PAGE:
What better way to truly live your values by leaving suffering and violence off your plate and out of your body.
A Prayer for Compassion is a feature length documentary by Thomas Wade Jackson that strives to inspire and encourage those already on a religious/spiritual path, to expand their circle of compassion to embrace all life, regardless of species, and make choices in alignment with this value. Victoria Moran, Producer, will be at the event to do a Q & A.
Our Plan:
Meet at 1:15pm just inside the door of All Souls church. I’ll post what I’m wearing the evening before so that you can easily recognize me.
After the Q& A we can grab a bite or a meal at a local vegan or vegan option-friendly restaurant.

More on the film here:
More on Victoria here:

Field Trip to Harmony Hammond


“At 75, the trailblazing artist, feminist and author of “Lesbian Art in America” finally gets a museum survey, and it shines.” – NYTimes

Harmony Hammond’s first retrospective is off the beaten path but this is a pilgrimage worthy bucket list art show if there ever was one.


– Out gay artist when few were.
– Exhibited and curated not long after Stonewall.
– Organized the first local exhibition devoted entirely to art by gay women, and called it what it was: “A Lesbian Show.”
– Co-founded the feminist Heresies Collective and coedited a lesbian-themed issue of its journal.
– Published “Lesbian Art in America: A Contemporary History,” the first and still only comprehensive survey book on the subject.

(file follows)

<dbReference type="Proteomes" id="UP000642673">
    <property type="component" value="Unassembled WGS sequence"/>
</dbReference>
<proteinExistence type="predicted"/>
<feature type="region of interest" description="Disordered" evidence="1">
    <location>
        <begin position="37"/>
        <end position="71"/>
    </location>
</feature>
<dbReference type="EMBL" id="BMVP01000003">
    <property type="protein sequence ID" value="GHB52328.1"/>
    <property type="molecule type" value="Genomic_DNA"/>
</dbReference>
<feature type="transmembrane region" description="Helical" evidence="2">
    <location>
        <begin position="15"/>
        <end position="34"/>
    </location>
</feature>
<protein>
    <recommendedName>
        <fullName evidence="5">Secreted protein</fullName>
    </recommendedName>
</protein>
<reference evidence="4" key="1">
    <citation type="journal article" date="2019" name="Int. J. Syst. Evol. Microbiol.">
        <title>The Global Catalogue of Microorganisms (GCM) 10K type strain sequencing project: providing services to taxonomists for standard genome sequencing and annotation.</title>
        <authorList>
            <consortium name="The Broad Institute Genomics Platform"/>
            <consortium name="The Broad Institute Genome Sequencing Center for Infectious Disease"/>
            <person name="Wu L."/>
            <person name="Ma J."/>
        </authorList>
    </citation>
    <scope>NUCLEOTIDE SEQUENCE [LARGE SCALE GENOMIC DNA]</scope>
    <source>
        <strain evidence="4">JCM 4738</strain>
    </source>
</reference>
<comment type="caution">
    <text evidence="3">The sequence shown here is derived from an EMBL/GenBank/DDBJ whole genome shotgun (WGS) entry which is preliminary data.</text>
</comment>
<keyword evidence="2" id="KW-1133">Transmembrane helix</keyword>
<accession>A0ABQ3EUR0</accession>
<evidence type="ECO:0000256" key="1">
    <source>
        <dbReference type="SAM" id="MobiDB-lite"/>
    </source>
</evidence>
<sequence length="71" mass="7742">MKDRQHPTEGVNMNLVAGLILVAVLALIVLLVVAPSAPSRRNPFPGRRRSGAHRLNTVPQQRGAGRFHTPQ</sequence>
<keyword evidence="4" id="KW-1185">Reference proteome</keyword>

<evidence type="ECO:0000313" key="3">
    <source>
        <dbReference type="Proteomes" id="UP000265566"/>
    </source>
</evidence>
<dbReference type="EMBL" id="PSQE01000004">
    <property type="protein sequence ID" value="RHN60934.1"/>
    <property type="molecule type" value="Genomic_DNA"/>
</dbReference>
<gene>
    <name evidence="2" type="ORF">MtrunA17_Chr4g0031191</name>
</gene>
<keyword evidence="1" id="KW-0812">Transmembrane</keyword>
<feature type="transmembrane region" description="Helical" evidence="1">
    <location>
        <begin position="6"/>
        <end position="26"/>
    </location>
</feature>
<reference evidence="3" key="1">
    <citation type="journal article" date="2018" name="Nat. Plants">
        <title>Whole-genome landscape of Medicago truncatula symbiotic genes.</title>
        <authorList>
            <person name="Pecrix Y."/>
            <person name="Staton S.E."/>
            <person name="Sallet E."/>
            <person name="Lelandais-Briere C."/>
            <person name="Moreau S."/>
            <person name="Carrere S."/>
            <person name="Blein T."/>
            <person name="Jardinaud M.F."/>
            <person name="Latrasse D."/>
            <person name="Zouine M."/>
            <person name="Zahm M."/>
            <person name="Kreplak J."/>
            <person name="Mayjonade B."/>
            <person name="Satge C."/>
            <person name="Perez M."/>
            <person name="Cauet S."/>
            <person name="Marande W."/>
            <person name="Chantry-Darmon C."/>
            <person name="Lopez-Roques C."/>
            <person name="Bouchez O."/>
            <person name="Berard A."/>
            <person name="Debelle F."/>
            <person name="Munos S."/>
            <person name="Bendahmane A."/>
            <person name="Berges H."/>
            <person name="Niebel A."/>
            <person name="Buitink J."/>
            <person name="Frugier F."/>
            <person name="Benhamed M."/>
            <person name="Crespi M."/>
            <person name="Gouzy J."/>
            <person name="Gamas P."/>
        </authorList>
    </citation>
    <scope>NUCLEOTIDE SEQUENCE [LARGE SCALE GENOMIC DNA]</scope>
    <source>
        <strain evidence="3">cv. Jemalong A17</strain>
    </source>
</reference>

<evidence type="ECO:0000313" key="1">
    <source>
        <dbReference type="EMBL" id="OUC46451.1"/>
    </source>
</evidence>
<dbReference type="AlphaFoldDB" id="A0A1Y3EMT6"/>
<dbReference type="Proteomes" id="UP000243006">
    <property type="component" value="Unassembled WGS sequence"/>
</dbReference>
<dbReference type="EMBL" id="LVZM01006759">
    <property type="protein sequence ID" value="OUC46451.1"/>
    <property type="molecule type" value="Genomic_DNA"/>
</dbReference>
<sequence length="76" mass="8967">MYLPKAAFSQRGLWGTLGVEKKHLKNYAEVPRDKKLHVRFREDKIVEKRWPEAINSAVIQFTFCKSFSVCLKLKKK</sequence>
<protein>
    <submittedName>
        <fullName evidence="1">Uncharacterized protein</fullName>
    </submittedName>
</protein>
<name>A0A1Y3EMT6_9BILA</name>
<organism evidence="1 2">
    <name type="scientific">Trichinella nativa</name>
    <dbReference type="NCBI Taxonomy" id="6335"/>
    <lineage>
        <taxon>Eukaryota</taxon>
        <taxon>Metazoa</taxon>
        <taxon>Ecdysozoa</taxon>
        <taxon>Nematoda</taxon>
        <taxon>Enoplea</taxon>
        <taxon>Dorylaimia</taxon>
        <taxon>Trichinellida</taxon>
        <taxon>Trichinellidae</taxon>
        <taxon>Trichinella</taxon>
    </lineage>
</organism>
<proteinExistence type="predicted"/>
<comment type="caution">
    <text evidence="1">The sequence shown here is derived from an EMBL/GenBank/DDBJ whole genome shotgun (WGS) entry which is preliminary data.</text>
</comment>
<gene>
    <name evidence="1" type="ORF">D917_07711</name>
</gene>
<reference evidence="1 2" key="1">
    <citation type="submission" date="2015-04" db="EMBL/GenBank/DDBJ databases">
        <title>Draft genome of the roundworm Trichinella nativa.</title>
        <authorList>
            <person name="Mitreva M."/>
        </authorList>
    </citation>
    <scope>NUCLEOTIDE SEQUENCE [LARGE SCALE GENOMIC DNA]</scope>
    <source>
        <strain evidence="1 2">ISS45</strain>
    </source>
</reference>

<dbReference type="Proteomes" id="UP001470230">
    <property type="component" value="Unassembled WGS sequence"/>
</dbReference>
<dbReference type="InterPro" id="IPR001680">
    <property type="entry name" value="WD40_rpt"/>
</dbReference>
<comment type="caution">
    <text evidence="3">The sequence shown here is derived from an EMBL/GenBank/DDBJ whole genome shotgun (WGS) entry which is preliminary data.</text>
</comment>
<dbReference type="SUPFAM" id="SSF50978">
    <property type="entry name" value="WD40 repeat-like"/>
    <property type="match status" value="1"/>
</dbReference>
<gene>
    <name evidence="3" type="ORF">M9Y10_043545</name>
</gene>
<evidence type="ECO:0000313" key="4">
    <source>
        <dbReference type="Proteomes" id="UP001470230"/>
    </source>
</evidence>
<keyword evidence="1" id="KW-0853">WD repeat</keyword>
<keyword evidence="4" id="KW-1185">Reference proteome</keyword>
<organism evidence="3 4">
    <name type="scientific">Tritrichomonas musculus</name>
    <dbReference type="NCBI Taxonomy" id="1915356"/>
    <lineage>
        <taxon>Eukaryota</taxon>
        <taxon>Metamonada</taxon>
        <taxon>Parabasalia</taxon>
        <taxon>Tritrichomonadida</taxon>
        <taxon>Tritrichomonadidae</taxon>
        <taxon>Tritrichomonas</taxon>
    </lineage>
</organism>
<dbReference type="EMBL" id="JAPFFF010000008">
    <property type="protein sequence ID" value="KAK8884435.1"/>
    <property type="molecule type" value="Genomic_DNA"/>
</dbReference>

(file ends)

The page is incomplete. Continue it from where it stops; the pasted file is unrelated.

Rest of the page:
– In her own sculpture and painting, she bucked the trend that equated political art with figurative work, and invented her own modes of queer abstraction.
– In 1972, became a founding member of the all-women A.I.R. Gallery, which is still going strong.
(extracted from Holland Cotter’s review)

“Tons of abstract art has been churned out in the past five decades, yet not much new has happened. Galleries and museums are filled with walk-on-by works that, whatever their ingenuities, are basically just variations on old models, wall-filling exercises in easy, comfortable beauty. Ms. Hammond’s art has beauty too, but of a prickly, irritant kind: it’s burlap — sometimes sandpaper — as opposed to silk. No surprise that, in a market-driven art world resistant to what can’t be classified and resentful of work that refuses to ingratiate, the spotlight has been a long time coming her way. At the Aldrich, it shines.” – Holland Cotter

Our Plan:

Meet at 12:45pm in front of Margaret Thatcher Projects, 539 West 23rdStreet. We take the shuttle bus from the Chelsea art district directly to the Aldrich Museum in Ridgefield CT.
Bus arrives at The Aldrich at 3 pm
Bus departs The Aldrich at 5 pm
Bus arrives in Chelsea around 7 pm

If we’d like to continue the conversation post trip we can choose a local nearby vegan option to do so.

Shuttle ticket –

Purchase your ticket no later than Thursday (9/5) for our 9/8 trip.
Shuttle: $40
Museum admission: $12

Bring lunch for the bus trip if you don’t eat prior to boarding. A good choice with vegan options two blocks from departure point at 8th/23rd is: Two blocks further east just down from 6th ave you have Taim, By Chloe and Cava.